UK Immigration Law
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Thank-you for your question. I will address each of the options available to you in turn:
(i) Apply in-country for leave to remain as a fiance
Persons who are currently in the UK with temporary permission to stay in a different immigration category (for example, as a student), cannot switch into this category in-country. Since your girlfriend does not currently have any valid leave to remain under any category she too cannot therefore apply in-country to switch into this category.
(ii) Apply in-country for leave to remain as a spouse
Before you and your girlfriend can marry you will need to obtain a certificate of approval (COA). Previously, the Home Office would only issue a COA to an applicant who had current leave to enter or remain in the UK for more than six months, with at least three months of that leave remaining when the applicant made his or her COA application. However, following a decision of the Court of Appeal on 23/5/2007, applications for a COA can now be made by individuals who do not have valid leave to enter or remain (including those who have overstayed, such as your girlfriend). Where an application for a COA is made by an overstayer, the Home Office will write to the applicant asking that they submit further information in support of their application to enable the Home Office to be satisfied that the proposed marriage is genuine. If a COA is granted, notice to marry then has to be given to a ‘designated office'. Marriage can then take place 15 days later.
However, getting married will not enable your girlfriend (wife) to remain in the UK. A foreign national who enters the UK in a different immigration category (for example, as a student), is only allowed to switch into the category of spouse in-country if they were given a total of more than six months' permission to live here since their most recent admission to the UK. If your girlfriend arrived on a visit visa then she would have been given 6 months leave to remain in the UK. It is not therefore possible for her to switch from leave to remain as a visitor to leave to remain as a spouse.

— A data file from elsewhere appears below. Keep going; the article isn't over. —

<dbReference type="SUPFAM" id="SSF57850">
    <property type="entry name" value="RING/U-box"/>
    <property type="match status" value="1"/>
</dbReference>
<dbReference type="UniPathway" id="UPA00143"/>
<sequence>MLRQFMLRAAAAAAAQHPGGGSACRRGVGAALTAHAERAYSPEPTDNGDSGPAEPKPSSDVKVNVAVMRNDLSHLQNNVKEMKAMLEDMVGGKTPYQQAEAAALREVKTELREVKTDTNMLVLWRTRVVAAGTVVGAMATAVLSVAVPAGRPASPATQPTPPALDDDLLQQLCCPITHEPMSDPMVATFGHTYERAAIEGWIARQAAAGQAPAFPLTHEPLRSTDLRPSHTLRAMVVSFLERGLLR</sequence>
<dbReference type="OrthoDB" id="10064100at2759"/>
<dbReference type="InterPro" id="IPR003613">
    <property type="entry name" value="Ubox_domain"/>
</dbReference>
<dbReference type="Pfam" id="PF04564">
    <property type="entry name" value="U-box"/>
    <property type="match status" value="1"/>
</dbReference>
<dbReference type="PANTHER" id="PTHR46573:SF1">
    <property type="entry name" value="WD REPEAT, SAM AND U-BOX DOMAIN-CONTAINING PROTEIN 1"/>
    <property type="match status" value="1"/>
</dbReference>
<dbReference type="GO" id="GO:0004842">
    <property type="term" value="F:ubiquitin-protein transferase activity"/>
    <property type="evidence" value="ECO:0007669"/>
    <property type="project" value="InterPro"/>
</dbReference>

(iii) In-country human rights application
Your girlfriend can make an in-country application for Discretionary Leave (outside the Immigration Rules) on the basis that to require her to return to India would constitute a violation of her right to respect for her family life in the UK as protected by Article 8 of the European Convention on Human Rights. The Home Office would also have to consider your rights. However, in my opinion any such application would have limited prospects of success. The Home Office will almost certainly take the view that your partner has always known that she has had no lawful basis to stay in the UK and therefore any family life that has been established has been established in full knowledge that she may have to return to India at some point in the future. Accordingly, and given also the relatively short duration of your relationship and the fact that the baby is not yet born, the Home Office is very likely to conclude that it is reasonable to expect your girlfriend to return to India and apply for entry clearance and therefore her removal from the UK will not violate her (or your) human rights. In order to overcome this line of reasoning you would have to show that it is not reasonable to expect her to return to India. Any such argument would be difficult to sustain without concrete evidence in support.
(iv) Out-of-country application for entry clearance
In my opinion your girlfriend is most likely to be able to regularise her position in the UK by leaving the UK and applying for entry clearance from abroad. From abroad she could apply for entry clearance as either a fiance or a spouse. Although previous overstaying ordinarily provides a ground for the Home Office to refuse entry clearance under rule 320(7B), this provision does not apply in family applications by virtue of rule 320(7C). Accordingly, her previous overstaying should not be a bar to her application being granted.
I am afraid that I am not in a position to comment on your girlfriend's entitlement to maternity care on the NHS.
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